I don't even know what sadcore is meant to describe in a serious manner. I always assumed it was a joke term used at the expense of new goth/emo bands who lack talent/ability/pop-sensibilities. Clearly, that's not the case. Regardless, I don't see The National as particularly depressing, nor do I see 'sadcore' as particularly descriptive. Therefore, I dismiss it and go to Wikipedia.

Unfortunately, Wikipedia has resorted to the generic 'indie-rock' label. I've discussed my misgivings with that one before, so I'll cut this short and toss on the arguably-equally dubious title of 'alternative' and be done with it.


Genre Study - 6.5.2010 - Part 2

I should consider making a new blog just for this....

Queried Album: The Postal Service - Give Up
Gracenote Genre: Post-Modern Electronic Pop
Wikipedia Genre: Indie pop, Electropop, Electronica
My Genre: Electropop
HAHA OH WOW Sorry, sorry. It's just... post-modern? Really? REALLY?

If you take that bit out then Gracenote's genre is perfectly fine; electropop is a portmanteau of electronic and pop, after all. It's a little wordier than necessary (when a genre name begins to resemble a Bob Dylan song title you know you have issues), but at least it's accurate. Calling this post-modern though... that's a bit beyond the pale, isn't it?

Post-modern is a term that's gotten tossed around by so many art critics that it's lost a lot of its actual meaning, but generally it refers to a work that elevates or subverts some aspects of a pre-existing genre. Like the famous "Treachery Of Images", or the classic "Duck Amuck" sketch, it's something that causes the viewer to question their perception of the referenced genre/movement.

The Postal Service doesn't do any of that. At all. As far as I know, no band/artist could claim to be post-modern. You could make a case for Frank Zappa I suppose, but his music was more about sheer entertainment than anything else. Music isn't really a proper venue for such things, as making melodic music requires you to employ at least some conventional structure. Lou Reed's notorious Metal Machine Music did that, but it was also tossed into the proverbial dustbin of artistic failure, and has never been reclaimed by society as a whole.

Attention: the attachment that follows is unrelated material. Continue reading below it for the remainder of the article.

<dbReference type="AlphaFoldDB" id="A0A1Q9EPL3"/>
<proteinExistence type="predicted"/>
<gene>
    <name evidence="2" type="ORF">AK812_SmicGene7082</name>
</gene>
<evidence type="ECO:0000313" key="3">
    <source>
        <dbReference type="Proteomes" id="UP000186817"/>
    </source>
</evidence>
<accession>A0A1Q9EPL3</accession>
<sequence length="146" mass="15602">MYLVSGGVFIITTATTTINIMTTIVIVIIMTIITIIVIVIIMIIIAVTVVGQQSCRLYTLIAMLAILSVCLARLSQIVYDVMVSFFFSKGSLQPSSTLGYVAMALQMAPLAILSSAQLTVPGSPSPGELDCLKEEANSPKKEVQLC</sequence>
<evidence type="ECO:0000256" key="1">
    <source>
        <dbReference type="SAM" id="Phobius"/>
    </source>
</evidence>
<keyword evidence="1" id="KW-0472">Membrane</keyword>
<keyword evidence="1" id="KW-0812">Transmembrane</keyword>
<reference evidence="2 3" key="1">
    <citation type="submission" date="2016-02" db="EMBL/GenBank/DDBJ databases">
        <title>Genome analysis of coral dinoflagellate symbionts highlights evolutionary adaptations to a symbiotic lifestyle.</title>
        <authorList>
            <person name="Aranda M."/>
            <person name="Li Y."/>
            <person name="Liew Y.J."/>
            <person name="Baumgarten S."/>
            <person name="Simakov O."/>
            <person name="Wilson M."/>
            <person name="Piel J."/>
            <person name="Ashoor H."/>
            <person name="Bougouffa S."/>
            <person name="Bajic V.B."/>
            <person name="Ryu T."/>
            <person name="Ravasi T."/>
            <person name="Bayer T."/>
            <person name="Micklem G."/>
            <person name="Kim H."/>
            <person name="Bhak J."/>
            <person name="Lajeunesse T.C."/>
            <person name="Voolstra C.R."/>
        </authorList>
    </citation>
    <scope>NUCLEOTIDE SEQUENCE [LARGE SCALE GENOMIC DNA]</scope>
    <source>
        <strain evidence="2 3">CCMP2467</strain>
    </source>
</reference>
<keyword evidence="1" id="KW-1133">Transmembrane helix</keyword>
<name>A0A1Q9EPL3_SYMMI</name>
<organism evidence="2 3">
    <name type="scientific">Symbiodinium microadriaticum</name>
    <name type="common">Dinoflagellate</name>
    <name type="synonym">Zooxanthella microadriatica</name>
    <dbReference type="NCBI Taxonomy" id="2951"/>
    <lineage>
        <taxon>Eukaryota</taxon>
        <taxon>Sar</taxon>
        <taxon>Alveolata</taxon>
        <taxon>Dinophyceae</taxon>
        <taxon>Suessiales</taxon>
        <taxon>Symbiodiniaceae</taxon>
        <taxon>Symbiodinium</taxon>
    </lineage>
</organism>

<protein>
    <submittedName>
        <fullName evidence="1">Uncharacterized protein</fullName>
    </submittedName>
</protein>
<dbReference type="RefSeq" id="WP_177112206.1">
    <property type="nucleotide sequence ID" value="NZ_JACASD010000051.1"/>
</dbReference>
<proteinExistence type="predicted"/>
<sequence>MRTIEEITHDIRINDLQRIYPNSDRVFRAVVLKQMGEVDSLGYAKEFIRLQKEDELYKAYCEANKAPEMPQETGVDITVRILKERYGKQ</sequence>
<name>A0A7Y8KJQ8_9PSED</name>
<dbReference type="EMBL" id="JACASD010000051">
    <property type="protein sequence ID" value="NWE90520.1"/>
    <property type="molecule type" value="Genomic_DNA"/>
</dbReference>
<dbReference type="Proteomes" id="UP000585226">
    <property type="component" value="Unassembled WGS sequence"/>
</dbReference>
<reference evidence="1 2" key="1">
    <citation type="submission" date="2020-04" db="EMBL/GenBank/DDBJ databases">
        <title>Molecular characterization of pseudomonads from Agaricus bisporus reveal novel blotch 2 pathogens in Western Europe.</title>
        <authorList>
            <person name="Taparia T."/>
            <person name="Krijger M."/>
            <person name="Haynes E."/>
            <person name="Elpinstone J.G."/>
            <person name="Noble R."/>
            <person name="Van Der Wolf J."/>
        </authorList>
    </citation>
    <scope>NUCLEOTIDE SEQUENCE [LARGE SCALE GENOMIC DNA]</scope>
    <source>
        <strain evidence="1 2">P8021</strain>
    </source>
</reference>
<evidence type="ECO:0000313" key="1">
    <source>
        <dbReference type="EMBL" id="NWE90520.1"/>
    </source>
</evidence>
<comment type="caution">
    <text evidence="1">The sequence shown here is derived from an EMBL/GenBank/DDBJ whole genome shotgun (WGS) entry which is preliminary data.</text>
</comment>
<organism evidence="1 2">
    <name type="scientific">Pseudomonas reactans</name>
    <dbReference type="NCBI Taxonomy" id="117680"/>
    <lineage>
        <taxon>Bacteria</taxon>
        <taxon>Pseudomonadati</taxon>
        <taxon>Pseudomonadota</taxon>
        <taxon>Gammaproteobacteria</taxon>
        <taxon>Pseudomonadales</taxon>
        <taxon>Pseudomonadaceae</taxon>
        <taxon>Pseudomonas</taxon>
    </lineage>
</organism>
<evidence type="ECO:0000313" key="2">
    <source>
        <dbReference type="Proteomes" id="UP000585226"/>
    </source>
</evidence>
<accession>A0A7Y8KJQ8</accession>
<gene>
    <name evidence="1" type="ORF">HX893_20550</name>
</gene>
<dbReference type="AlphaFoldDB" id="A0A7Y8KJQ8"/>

It's an interesting dynamic, and it's one that I'm not really capable of discussing in depth, partly because of a lack of relevant knowledge and partially because of a total lack of interest. I am not a student at an art school, and therefore I don't give a shit about the distinction between modern and post-modern. The point is, The Postal Service didn't push any boundaries with Give Up, they just made an electropop album.

Which is absolutely fine. Give Up is a perfectly good album that made lots and lots of money by selling over 900,000 copies, which is pretty damn good for something that Sub-Pop released.

This brings us to the Wikipedia genres, which are by and large fine, except for that hated word, 'Indie'. People, especially critics, need to figure out that indie is a completely meaningless name for a genre, and has absolutely no distinguishing features. It's basically another word for twee, and the term's massive vagaries leads to it being slapped onto all kinds of unsuitable artists. Any genre that claims to include Arcade Fire (baroque pop), Peter Bjorn And John (electropop), Fountains of Wayne (power pop), and fucking Oasis (brit pop) is full of shit, period. No arguments accepted or warranted.